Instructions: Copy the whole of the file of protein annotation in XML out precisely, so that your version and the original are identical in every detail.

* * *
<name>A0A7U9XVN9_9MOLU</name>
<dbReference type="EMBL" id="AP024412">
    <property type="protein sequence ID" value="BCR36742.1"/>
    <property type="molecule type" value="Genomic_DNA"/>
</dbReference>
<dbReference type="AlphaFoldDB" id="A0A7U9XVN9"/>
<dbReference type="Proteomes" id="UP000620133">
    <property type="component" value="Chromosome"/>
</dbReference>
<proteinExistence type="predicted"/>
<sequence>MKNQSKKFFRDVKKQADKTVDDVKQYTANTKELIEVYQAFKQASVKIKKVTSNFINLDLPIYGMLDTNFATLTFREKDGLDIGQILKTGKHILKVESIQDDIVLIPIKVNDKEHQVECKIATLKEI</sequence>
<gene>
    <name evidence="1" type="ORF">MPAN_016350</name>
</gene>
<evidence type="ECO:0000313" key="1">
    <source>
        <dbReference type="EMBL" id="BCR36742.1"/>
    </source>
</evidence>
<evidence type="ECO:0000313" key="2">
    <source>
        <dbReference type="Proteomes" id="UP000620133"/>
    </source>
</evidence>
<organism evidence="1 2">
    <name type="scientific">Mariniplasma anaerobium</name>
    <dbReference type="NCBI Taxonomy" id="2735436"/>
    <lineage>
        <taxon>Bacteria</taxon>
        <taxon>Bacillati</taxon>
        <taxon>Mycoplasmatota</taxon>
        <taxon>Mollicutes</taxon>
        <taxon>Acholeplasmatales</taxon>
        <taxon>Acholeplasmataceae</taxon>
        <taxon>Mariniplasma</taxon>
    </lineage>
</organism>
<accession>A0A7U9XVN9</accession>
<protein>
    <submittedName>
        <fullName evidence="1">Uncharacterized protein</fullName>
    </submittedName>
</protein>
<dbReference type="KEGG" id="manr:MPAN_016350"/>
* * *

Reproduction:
<name>A0A7U9XVN9_9MOLU</name>
<dbReference type="EMBL" id="AP024412">
    <property type="protein sequence ID" value="BCR36742.1"/>
    <property type="molecule type" value="Genomic_DNA"/>
</dbReference>
<dbReference type="AlphaFoldDB" id="A0A7U9XVN9"/>
<dbReference type="Proteomes" id="UP000620133">
    <property type="component" value="Chromosome"/>
</dbReference>
<proteinExistence type="predicted"/>
<sequence>MKNQSKKFFRDVKKQADKTVDDVKQYTANTKELIEVYQAFKQASVKIKKVTSNFINLDLPIYGMLDTNFATLTFREKDGLDIGQILKTGKHILKVESIQDDIVLIPIKVNDKEHQVECKIATLKEI</sequence>
<gene>
    <name evidence="1" type="ORF">MPAN_016350</name>
</gene>
<evidence type="ECO:0000313" key="1">
    <source>
        <dbReference type="EMBL" id="BCR36742.1"/>
    </source>
</evidence>
<evidence type="ECO:0000313" key="2">
    <source>
        <dbReference type="Proteomes" id="UP000620133"/>
    </source>
</evidence>
<organism evidence="1 2">
    <name type="scientific">Mariniplasma anaerobium</name>
    <dbReference type="NCBI Taxonomy" id="2735436"/>
    <lineage>
        <taxon>Bacteria</taxon>
        <taxon>Bacillati</taxon>
        <taxon>Mycoplasmatota</taxon>
        <taxon>Mollicutes</taxon>
        <taxon>Acholeplasmatales</taxon>
        <taxon>Acholeplasmataceae</taxon>
        <taxon>Mariniplasma</taxon>
    </lineage>
</organism>
<accession>A0A7U9XVN9</accession>
<protein>
    <submittedName>
        <fullName evidence="1">Uncharacterized protein</fullName>
    </submittedName>
</protein>
<dbReference type="KEGG" id="manr:MPAN_016350"/>